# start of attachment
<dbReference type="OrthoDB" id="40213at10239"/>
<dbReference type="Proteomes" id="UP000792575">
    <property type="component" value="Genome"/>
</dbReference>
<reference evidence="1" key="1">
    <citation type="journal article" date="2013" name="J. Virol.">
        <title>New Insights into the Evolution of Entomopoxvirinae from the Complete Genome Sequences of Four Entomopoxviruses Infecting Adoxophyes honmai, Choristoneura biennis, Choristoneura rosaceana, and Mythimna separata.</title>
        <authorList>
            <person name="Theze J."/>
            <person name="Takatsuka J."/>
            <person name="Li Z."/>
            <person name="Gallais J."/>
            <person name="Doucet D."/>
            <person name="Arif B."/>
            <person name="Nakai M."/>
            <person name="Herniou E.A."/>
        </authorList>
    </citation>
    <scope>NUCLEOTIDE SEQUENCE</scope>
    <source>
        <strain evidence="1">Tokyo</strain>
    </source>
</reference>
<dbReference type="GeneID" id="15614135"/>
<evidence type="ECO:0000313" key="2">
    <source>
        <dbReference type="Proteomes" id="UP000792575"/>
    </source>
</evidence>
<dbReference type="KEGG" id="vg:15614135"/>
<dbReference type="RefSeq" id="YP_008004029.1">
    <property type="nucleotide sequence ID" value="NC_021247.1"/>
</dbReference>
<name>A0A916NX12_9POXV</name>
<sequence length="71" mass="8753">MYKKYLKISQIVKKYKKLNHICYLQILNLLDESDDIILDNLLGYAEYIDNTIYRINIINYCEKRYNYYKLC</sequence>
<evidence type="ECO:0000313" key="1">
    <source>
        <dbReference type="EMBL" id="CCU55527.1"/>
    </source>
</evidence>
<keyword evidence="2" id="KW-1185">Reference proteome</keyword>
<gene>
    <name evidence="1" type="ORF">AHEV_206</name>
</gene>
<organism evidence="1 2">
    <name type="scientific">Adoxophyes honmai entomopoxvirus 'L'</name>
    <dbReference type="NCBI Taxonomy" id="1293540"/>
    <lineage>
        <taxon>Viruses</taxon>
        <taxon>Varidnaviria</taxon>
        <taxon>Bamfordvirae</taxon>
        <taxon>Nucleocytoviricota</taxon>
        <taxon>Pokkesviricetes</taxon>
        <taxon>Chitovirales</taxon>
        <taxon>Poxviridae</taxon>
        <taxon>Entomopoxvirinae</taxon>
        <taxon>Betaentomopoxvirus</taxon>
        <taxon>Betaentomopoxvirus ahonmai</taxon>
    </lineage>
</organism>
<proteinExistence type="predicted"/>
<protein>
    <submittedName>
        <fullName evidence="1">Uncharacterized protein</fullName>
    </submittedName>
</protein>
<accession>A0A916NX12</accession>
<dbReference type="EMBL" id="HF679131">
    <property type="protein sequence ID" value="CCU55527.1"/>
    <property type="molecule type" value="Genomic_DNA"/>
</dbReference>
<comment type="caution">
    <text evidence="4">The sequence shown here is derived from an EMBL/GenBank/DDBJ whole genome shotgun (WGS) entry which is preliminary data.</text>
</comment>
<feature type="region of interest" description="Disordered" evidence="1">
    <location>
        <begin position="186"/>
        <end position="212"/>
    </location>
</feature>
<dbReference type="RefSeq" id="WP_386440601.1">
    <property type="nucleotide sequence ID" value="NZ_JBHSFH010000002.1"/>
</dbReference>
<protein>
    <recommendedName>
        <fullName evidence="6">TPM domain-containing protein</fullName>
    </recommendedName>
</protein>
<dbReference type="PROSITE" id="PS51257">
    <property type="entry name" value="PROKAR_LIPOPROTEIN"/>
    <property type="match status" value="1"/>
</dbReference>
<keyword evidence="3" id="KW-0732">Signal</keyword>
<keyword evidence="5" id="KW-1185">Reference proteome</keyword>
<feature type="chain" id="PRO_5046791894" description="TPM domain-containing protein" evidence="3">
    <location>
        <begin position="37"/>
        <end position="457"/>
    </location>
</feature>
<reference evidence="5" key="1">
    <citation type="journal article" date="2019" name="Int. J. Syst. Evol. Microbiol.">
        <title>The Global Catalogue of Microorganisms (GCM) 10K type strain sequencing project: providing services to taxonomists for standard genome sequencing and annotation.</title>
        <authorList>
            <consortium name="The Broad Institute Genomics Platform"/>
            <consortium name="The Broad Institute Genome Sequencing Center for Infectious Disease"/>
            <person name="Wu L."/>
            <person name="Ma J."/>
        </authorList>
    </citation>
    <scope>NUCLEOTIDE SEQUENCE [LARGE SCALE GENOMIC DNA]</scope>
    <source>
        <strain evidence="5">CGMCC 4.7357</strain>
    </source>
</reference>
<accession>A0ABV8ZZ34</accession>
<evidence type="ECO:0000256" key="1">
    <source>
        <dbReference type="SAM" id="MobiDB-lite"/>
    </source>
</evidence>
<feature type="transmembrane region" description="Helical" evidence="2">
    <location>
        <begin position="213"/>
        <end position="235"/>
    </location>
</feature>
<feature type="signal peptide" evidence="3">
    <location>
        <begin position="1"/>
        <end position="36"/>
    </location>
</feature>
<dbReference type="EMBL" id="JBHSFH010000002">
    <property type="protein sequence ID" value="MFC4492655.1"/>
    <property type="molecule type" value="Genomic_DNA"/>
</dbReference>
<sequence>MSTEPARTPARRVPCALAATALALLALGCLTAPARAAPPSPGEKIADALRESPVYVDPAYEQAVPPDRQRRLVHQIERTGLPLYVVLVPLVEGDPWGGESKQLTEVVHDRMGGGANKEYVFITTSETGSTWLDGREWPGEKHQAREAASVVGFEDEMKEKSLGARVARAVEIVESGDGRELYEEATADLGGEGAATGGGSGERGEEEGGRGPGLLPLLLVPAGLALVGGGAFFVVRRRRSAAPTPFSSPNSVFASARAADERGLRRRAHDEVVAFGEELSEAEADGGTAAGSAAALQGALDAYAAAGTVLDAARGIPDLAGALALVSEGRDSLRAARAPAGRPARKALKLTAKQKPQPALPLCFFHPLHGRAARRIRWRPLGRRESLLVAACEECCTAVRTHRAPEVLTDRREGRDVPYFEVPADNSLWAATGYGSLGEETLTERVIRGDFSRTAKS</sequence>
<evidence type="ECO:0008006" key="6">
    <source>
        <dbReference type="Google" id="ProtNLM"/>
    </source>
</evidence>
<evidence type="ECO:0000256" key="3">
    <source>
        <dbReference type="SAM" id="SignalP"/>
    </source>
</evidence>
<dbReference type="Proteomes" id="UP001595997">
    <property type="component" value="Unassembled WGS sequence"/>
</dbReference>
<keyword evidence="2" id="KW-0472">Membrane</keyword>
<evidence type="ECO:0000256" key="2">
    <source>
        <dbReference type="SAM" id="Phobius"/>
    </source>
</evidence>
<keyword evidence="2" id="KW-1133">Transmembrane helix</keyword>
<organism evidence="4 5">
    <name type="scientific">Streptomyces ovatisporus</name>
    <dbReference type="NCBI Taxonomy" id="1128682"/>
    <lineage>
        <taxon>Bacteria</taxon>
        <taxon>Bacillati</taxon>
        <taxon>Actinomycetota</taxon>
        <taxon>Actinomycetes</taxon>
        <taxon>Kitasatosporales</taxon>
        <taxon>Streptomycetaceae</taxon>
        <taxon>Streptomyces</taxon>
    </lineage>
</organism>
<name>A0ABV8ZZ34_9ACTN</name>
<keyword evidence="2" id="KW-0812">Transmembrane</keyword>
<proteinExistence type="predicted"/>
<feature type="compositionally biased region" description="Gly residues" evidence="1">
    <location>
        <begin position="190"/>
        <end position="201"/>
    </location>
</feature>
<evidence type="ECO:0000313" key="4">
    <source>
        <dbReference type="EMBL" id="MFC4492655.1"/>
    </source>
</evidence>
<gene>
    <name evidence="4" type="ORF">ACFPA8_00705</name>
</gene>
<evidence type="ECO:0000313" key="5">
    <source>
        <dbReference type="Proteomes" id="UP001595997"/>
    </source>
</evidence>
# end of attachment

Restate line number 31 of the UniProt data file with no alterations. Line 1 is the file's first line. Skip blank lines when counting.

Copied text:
<dbReference type="RefSeq" id="YP_008004029.1">